Oleg was among those who were against the annexation. He is the citizen of Ukraine, he took part in the Maidan revolution, and he wanted the same spirit of freedom and renewal to spread in his native city of Simferopol and the wholeCrimea. He never mention nor, in my opinion, was capable of any violent acts that could have jeopardized human lives. His methods were peaceful – he organized street protests, car rallies, helped Ukrainian military stationed in Crimea, who became the hostages of the overwhelming Russian force. When we left Crimea in the wake of the “referendum”, Oleg was worried, alert, and full of energy. The airport of Simferopol was controlled by the Russian military in disguise. It was clear that the Crimea we were leaving is not free anymore – it became a pawn in the game of domination and propaganda.
What happened next is well documented innumerous international and Russian sources. Oleg was arrested in Simferopol in May 2014 by the Russian federal security service on the charge of terrorism. He was threatened and tortured. Persecutors claimed that he automatically lost his Ukrainian citizenship since Crimea joined Russia. Together with Oleg were arrested Gennady Afanasyev, Alexei Chirniy, and Alexander Kolchenko. Federal security service accused them of being a terrorist group. Afanasyev and Chirniy made deals with the prosecution and named Oleg Sentsov their leader in exchange for lesser terms. There is practically no doubt that they also had been tortured and threatened.
In any case the only proven facts (if anything could have been proven at all at this shameful trial) is the arson of the door of the so-called “Russian Community of Crimea” (pro-Russian organization in Simferopol) with the damage of approximately $500 and the intention to blow up the Lenin monument. In both cases Oleg was not involved directly, but allegedly these were his orders. There is no proof of that, and Oleg pleaded non-guilty. Moreover, Gennady Afanasyev retracted his evidence against Oleg at the trial in August saying it was coerced. But it didn’t change the predefined outcome, and Oleg was sentenced to 20 years in prison on August 25, 2015.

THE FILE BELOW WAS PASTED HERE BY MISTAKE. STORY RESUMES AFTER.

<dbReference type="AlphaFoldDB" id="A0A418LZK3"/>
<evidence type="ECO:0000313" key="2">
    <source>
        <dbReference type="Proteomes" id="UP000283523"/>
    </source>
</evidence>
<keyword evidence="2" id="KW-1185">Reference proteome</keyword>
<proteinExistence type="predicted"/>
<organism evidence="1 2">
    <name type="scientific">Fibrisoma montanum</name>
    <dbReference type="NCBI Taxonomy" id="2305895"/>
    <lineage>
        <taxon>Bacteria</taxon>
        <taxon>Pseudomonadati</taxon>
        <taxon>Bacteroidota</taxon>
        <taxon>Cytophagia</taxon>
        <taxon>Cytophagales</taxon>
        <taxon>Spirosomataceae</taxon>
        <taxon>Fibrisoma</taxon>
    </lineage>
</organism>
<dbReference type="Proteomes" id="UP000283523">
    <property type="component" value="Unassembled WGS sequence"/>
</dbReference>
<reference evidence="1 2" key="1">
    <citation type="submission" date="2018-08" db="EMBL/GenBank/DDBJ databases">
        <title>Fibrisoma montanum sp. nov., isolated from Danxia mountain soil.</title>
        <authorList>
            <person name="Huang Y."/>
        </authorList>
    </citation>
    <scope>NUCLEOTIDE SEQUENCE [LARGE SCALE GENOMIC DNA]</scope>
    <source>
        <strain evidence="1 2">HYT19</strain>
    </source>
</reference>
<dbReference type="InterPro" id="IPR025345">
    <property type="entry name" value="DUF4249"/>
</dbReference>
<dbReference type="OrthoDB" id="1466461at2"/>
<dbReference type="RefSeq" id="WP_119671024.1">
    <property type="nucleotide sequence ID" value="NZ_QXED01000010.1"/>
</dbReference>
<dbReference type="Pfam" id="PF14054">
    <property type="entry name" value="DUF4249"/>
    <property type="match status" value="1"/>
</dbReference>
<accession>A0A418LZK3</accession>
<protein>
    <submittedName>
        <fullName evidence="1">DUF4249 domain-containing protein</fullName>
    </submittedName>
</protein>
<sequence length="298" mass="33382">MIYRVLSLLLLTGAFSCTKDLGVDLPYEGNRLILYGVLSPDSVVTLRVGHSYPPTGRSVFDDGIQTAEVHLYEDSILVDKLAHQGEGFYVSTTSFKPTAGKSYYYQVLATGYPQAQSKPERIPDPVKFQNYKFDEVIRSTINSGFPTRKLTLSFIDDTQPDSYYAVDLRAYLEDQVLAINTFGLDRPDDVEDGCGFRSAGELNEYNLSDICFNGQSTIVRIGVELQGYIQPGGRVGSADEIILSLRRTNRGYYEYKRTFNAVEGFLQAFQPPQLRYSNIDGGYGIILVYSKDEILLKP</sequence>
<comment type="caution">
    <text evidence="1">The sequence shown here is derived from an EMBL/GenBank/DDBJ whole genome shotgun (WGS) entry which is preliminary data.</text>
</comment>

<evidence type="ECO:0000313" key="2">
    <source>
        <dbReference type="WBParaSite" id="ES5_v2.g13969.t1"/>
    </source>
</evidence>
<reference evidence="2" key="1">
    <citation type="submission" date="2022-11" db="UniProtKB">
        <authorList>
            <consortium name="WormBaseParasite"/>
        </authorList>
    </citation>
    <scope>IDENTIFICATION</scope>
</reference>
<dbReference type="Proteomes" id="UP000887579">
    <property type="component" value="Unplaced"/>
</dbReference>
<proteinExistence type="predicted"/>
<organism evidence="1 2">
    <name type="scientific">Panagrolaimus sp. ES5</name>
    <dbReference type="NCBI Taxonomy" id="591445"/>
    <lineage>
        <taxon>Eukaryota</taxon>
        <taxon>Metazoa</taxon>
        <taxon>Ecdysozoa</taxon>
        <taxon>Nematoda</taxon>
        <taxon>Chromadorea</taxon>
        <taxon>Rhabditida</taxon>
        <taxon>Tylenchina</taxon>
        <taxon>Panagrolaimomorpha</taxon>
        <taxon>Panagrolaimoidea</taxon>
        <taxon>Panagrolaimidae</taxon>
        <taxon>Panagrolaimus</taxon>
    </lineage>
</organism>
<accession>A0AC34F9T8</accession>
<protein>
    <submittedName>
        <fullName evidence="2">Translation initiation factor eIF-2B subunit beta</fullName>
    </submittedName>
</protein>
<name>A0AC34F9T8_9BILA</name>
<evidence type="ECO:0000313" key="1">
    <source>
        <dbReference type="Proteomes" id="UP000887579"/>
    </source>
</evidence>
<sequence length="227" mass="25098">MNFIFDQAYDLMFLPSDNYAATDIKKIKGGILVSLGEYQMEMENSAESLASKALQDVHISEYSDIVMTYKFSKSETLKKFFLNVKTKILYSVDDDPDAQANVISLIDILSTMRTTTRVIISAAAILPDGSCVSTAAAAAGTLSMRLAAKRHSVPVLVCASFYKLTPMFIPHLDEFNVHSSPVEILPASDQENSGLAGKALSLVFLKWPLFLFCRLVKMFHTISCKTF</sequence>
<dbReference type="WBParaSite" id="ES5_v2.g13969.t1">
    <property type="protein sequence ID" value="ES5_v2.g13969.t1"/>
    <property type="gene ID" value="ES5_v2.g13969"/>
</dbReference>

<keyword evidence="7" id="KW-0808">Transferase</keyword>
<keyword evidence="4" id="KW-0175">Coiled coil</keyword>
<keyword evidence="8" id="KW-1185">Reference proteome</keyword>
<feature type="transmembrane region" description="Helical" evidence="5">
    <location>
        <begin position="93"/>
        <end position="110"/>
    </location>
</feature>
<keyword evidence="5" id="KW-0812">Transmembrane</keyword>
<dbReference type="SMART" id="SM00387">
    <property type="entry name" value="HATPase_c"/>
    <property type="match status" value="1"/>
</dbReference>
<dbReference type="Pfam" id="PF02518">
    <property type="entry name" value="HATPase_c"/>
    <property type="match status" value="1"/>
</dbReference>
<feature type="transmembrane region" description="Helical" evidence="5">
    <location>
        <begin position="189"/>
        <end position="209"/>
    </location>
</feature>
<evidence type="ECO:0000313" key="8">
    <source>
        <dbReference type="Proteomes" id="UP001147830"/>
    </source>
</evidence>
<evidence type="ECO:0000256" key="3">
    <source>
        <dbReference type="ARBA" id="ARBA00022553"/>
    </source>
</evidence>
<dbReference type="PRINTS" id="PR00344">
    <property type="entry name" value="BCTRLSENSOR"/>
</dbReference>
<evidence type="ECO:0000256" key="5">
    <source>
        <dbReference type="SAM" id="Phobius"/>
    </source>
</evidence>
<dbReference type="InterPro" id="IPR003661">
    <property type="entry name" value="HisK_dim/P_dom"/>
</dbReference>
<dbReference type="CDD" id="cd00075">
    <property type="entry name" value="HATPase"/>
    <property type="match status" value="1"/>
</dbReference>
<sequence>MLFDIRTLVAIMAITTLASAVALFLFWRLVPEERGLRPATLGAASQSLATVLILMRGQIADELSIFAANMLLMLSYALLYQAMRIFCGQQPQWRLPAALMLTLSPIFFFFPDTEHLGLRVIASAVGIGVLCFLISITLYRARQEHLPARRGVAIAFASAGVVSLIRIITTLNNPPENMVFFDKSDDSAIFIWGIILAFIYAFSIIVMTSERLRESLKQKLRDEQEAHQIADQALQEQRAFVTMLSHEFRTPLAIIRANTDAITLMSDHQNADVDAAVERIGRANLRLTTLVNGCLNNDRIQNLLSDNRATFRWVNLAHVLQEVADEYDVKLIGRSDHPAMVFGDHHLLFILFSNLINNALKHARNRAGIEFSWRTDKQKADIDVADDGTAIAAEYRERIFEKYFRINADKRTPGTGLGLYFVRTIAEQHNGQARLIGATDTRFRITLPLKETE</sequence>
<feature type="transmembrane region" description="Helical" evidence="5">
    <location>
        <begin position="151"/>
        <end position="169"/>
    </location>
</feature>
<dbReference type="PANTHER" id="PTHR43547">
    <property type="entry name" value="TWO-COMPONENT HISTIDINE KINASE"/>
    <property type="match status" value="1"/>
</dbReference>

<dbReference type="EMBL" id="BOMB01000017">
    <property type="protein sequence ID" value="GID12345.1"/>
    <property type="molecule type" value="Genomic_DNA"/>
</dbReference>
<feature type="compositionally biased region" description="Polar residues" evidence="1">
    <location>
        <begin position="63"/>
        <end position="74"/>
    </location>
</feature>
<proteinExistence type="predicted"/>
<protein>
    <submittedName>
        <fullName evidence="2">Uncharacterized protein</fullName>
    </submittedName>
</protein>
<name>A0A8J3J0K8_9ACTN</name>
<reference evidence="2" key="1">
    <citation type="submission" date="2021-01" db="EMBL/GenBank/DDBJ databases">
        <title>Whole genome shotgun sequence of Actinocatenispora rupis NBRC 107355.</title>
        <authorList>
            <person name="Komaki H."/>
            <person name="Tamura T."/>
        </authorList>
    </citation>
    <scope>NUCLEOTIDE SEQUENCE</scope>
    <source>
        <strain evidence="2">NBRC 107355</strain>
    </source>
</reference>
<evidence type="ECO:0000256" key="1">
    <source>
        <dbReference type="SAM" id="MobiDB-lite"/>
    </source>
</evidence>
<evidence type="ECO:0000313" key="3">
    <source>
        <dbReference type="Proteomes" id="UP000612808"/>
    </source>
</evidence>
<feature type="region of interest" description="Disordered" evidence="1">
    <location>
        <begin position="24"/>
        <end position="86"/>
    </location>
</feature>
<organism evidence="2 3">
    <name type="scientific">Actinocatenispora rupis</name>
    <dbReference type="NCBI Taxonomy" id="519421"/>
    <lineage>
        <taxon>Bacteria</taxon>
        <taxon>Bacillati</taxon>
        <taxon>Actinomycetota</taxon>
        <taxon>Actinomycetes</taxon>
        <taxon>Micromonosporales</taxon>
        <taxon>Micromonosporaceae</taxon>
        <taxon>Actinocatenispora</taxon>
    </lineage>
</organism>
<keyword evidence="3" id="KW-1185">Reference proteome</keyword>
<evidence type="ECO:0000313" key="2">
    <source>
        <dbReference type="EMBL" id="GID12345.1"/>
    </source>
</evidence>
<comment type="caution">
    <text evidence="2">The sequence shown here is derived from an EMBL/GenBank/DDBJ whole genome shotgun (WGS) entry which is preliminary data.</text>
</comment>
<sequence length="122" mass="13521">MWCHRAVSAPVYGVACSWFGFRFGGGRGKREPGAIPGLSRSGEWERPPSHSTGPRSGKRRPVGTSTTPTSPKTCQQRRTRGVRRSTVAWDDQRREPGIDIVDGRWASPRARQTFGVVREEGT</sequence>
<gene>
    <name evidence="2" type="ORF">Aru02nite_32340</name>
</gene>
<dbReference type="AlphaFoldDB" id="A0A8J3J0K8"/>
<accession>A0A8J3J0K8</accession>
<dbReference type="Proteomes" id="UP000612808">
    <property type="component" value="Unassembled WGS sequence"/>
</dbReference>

I really don’t want to separately judge the four accused in this process and to go into details about their alleged crimes. And I don’t think that being a filmmaker means that Oleg should get some special attention or support. I think that all four should be pardoned (if this is necessary at all) and freed immediately. I only want to say that this process is clearly not an act of justice, but the cruelest punishment of Russian authorities to people staying faithful to their country, Ukraine, in a difficult historical situation. This is vengeance, and the country that replaces justice with vengeance is doomed.
Whatever you think about the annexation of Crimea (you can even call it a blessed reunification with the Great Mother Russia), you have no other choice but to admit that many international laws, norms and treaties were broken by this act. In this situation, the will of the Ukrainian (and not only) citizens to protest is understandable and fully justified. In the face of such major transgression to accuse these young people of terrorism, to torture them, to throw them in jail, and to destroy their lives for the allegedly burned $500 door is the most cynical act of treachery and lies on behalf of Putin’s regime. If this wrong is not righted, Russia will finally lose its opportunity to come back peacefully to the track of normal democratic development.
This is my opinion, and I hope it will be supported by all the people of good will, decency, and common sense.
Alexey Medvedev
Director of programming for Sakhalin Int’l Film Festival “On the Edge”
Source of News:
The Gaurdian - Venice 7 Sep 2015
Screen Daily - Venice 7 Sep 2015